Over 2007-2008, the IAPR Newsletter has had a time of healthy stability in production and distribution, continued growth in content, and added types of features and articles. Here are the numbers comparing the 8 issues of the Newsletter for 2007-2008 against those of the previous 2 years.
Table 1 Comparing most recent 2007-2008 Newsletter issues against previous 2 years.
From this table, one can see that the number of pages per issue has increased by 25%, the number of articles by 22%, the number of conference reports by 50%, and the number of book reviews by 177%.
The increase in conference reports is due in large part to the efforts of Apostolos Antonacopoulos (IAPR Conferences and Meetings Committee chair) and Linda O’Gorman (IAPR Secretariat), who have both diligently informed conference organizers that a report is expected from IAPR-sponsored meetings. I regard the increase in the number of book reviews as a great success. Perhaps the “FREE BOOKS!” headline in each issue has contributed to this. I also have to single out two “star” book reviewers, Jason Dowling and Arjan Kuijper, writing 6 and 4 review articles respectively. Besides the prolificacy of their reviews, I could always count on high quality of writing, unexpected insight into the books they reviewed, and often some much appreciated humor.
Of course, mere numbers do not tell the whole story. The quality of content of the Newsletter is the most important factor. During my first 2 years, we ran a series of articles called “Can you help?” in which the authors sought help with particular research questions that fell within IAPR’s interests. These articles were particularly interesting, and perhaps some coordination with the TCs would generate more of them. In the second 2-year period, we ran a series of articles, “Pattern Recognition in X” (X= sports, entertainment, etc.). During this most recent 2-year period, we ran a new series called “Global Pattern Recognition”. In this series, articles explored the structure and focus of different laboratories throughout the world performing pattern recognition research: US (NIST), France (INRIA), China (NLPR), Germany (DFKI), and India (CSCR). Any of these series could be extended in the future, preferably with additional contributions and suggestions from readers.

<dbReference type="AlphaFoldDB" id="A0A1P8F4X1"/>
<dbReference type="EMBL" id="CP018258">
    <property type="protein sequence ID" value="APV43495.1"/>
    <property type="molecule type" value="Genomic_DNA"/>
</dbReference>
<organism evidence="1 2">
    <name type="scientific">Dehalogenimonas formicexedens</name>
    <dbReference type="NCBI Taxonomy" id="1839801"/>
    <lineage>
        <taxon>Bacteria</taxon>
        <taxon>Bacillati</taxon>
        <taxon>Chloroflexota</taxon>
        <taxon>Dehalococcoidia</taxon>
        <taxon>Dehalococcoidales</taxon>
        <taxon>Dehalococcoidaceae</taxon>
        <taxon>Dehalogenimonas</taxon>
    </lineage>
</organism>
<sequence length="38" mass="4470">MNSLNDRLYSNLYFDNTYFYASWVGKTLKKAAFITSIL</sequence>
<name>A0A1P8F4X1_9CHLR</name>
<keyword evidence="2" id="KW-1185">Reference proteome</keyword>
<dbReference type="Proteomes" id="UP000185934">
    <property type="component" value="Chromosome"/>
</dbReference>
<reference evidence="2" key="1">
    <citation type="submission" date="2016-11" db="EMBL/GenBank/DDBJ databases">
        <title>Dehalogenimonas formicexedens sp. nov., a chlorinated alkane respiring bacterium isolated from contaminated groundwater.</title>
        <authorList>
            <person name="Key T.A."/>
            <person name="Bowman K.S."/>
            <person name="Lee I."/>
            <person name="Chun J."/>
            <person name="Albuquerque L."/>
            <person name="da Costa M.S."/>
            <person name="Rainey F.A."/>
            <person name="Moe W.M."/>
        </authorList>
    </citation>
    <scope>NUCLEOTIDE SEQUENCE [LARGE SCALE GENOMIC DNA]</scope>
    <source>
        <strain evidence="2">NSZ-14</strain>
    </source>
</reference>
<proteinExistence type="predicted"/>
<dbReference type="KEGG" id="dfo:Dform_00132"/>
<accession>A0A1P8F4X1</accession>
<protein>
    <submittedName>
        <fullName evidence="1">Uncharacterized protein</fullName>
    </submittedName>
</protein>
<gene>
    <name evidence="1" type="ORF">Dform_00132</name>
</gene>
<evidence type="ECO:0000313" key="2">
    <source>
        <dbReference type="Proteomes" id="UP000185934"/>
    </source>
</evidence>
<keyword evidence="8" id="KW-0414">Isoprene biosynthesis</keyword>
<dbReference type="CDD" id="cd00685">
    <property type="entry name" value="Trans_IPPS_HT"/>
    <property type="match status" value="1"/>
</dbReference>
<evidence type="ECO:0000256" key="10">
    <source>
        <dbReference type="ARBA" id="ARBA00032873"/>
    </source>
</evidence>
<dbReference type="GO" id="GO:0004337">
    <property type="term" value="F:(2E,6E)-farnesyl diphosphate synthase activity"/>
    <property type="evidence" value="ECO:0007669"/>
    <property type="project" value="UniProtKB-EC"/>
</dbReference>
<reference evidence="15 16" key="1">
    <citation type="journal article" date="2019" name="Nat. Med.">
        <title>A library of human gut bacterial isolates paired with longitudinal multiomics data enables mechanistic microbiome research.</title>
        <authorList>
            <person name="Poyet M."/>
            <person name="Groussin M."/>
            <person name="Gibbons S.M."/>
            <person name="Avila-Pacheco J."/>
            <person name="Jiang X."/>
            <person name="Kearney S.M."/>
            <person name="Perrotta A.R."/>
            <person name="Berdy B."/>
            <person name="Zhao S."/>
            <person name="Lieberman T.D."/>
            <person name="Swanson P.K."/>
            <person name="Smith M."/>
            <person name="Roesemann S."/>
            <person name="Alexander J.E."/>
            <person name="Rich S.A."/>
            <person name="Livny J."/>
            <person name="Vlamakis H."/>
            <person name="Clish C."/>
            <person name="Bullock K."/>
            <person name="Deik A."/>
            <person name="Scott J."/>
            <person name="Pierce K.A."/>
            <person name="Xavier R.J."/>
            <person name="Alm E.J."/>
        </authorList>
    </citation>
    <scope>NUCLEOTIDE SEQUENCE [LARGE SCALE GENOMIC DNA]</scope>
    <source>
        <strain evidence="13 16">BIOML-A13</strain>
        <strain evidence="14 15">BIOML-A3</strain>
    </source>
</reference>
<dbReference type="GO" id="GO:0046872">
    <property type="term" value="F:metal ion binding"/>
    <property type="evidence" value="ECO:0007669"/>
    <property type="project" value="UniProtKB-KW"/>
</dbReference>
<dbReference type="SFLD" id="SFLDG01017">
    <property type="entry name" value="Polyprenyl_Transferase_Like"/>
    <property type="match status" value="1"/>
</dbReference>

In addition to the feature articles, I have tried to encourage more editorials by writing two myself: “The (Frustrating) State of Peer Review” (which elicited much reader response), and “6 Years of Pattern Recognition Progress” in this issue. These follow a previous editorial from Maria Petrou, however I feel there have been too few during my tenure.
Much credit for the professionalism of the Newsletter must go to Linda O’Gorman, Newsletter Layout Editor. She has taken advantage of our electronic html and pdf formats to enhance the look of the Newsletters with inserted pictures, sidebars, book and conference icons, email and web links to authors, and links to references, past articles, calls for papers, sponsoring institutions, etc. She is also responsible for making sure the grammar, spelling, and readability of the text meets the standards of the IAPR Newsletter. I want to also thank Ed Sobczak, IAPR webmaster, who uploaded the issues in a timely manner (and quickly re-uploaded corrected issues after those few mistakes!).
With the October issue, I have completed a 6-year tenure as Newsletter editor – 24 issues. The editor duties will be handed off after this issue. I thank three presidents during that time for their support (Rangachar Kasturi, Walter Kropatsch, and Karl Tombre). I thank the readers for their comments, and most of all, I thank the contributors who have made the IAPR Newsletter informative and enjoyable reading.
IAPR Newsletter Report